The brave men and women who serve in the U.S. armed forces make inconceivable sacrifices to protect our country and our rights, but many members of our military find that they cannot enforce their own rights in court.
Servicemembers’ Jobs and Financial Security
Congress has recognized the sacrifice of our servicemembers by passing laws that protect their financial security because military service often leaves servicemembers and their families uniquely vulnerable to predatory schemes and high unemployment. These laws include the Servicemembers Civil Relief Act (SCRA) and the Uniform Service Employment and Reemployment Rights Act (USERRA). Unfortunately, servicemembers and veterans are increasingly unable to enforce their rights under SCRA and USERRA due to the abusive use of forced arbitration clauses buried within most financial transaction documents and employee handbooks.
Forced arbitration undermines the protections these laws guarantee to servicemembers by kicking them out of court and funneling them into a rigged forum decided by an arbitrator chosen by the corporation or employer that violated the law. Forced arbitration also prohibits servicemembers and veterans from joining together to form a class action to enforce their SCRA and USERRA rights.
Health Care Accountability for the Military
In an incredible injustice, American servicemen and women injured by negligence in the military or military hospitals are denied the same protections that all other citizens enjoy. A 1950 U.S. Supreme Court ruling prevents active duty members of the armed services from holding the government accountable for non-combat related injuries. This decision strips countless military families of their right to seek accountability through our civil justice system. It leaves them with fewer civil justice rights than federal prisoners. Congress must restore these rights to the brave women and men who risk their lives every day in service of our country.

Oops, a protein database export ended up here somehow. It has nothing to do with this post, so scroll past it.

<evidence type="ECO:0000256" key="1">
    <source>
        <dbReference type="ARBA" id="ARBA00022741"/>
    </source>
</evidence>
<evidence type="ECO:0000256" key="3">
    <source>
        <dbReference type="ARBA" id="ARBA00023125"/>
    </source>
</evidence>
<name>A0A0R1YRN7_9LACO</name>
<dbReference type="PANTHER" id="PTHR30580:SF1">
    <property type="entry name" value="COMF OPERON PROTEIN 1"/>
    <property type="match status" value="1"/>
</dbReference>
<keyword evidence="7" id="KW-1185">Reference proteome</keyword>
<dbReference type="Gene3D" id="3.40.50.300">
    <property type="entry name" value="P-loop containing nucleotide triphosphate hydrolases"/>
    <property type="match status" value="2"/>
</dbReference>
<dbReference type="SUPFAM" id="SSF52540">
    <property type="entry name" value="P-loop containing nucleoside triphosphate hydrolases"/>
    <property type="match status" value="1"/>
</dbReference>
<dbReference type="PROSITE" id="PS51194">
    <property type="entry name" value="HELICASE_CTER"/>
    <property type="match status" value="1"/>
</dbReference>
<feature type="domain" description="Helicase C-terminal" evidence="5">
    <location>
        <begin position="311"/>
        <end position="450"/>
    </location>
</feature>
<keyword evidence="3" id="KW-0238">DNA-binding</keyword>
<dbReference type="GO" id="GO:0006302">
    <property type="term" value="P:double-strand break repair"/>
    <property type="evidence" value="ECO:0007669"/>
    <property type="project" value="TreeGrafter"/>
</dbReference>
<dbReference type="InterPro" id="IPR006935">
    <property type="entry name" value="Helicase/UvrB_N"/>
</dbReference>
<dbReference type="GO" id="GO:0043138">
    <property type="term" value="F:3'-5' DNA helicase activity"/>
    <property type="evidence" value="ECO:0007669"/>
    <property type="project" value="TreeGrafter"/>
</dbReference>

- SCRA is a federal law that provides protections for military members when they enter active duty and covers issues such as rental agreements, security deposits, credit card interest rates, mortgage interest rates, mortgage foreclosure, automobile leases, life insurance, health insurance and income tax payments.
- A 2012 Government Accountability Office (GAO) report identified that there were at least 15,000 instances of financial institutions failing to properly reduce servicemembers’ mortgage interest rates and more than 300 illegal foreclosures in violation of SCRA.
- Servicemembers and veterans suffer a higher unemployment rate than the general population.
- USERRA guarantees that servicemembers and veterans can return to their civilian jobs at the conclusion of their military obligations, and that employers cannot discriminate against job-seekers because of their military service.
- A 1950 U.S. Supreme Court ruling, United States v. Feres, prevents active duty members of the armed services from holding the government accountable for non-combat related injuries.
- The U.S. government can be held accountable under the Federal Tort Claims Act (FTCA) for negligent acts or omissions but this does not include non-combat related injuries of active duty military personnel.
In the 113th Congrress, prevent corporate attempts to evade SCRA, Congress Congress considered legislation titled the “SCRA Rights Protection Act of 2014” [S.1999/H.R4068], introduced by Senators Lindsey Graham (R-SC) and Jack Reed (D-RI), and Representative Walter Jones (R-NC). This bipartisan bill would render all forced arbitration clauses unenforceable against servicemembers for any disputes governed by SCRA.
Introduced by Senators Mark Pryor (D-AR) and Lisa Murkowski (R-AK) to strengthen USERRA, the bi-partisan “Servicemember Employment Protection Act of 2014” [S. 2393] ensures that our servicemembers can actually enforce the rights afforded to them by USERRA by preventing employers from forcing servicemembers and veterans into arbitration, unless they choose arbitration after a dispute arises.
Members of Congress have attempted to overturn all or part of Feres through legislation such as “The Carmelo Rodriguez Military Medical Accountability Act,” [S. 1347 / H.R. 1478] introduced in the 111th Congress by Sen. Charles Schumer (D-NY) and Rep. Maurice D. Hinchey (D-NY), and “The Holley Lynn James Act,” [H.R. 1517] introduced in the 112th Congress by Rep. Bruce Braley (D–IA).